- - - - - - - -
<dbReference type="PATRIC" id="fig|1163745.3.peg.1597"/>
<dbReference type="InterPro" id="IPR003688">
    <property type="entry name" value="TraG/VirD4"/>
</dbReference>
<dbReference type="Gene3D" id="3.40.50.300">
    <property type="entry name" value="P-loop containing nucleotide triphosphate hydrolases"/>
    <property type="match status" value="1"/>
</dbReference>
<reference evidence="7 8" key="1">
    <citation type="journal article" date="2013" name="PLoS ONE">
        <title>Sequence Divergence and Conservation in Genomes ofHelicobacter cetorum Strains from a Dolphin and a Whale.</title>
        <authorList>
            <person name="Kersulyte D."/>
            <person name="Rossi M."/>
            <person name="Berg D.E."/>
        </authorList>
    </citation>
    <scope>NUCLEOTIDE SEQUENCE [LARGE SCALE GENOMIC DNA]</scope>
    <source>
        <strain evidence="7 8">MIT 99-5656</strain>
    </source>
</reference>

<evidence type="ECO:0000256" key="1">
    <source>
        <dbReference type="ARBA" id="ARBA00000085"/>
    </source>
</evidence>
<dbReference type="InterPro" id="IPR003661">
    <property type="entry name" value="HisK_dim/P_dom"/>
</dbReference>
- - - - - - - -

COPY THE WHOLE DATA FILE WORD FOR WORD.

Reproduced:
<dbReference type="PATRIC" id="fig|1163745.3.peg.1597"/>
<dbReference type="InterPro" id="IPR003688">
    <property type="entry name" value="TraG/VirD4"/>
</dbReference>
<dbReference type="Gene3D" id="3.40.50.300">
    <property type="entry name" value="P-loop containing nucleotide triphosphate hydrolases"/>
    <property type="match status" value="1"/>
</dbReference>
<reference evidence="7 8" key="1">
    <citation type="journal article" date="2013" name="PLoS ONE">
        <title>Sequence Divergence and Conservation in Genomes ofHelicobacter cetorum Strains from a Dolphin and a Whale.</title>
        <authorList>
            <person name="Kersulyte D."/>
            <person name="Rossi M."/>
            <person name="Berg D.E."/>
        </authorList>
    </citation>
    <scope>NUCLEOTIDE SEQUENCE [LARGE SCALE GENOMIC DNA]</scope>
    <source>
        <strain evidence="7 8">MIT 99-5656</strain>
    </source>
</reference>

<evidence type="ECO:0000256" key="1">
    <source>
        <dbReference type="ARBA" id="ARBA00000085"/>
    </source>
</evidence>
<dbReference type="InterPro" id="IPR003661">
    <property type="entry name" value="HisK_dim/P_dom"/>
</dbReference>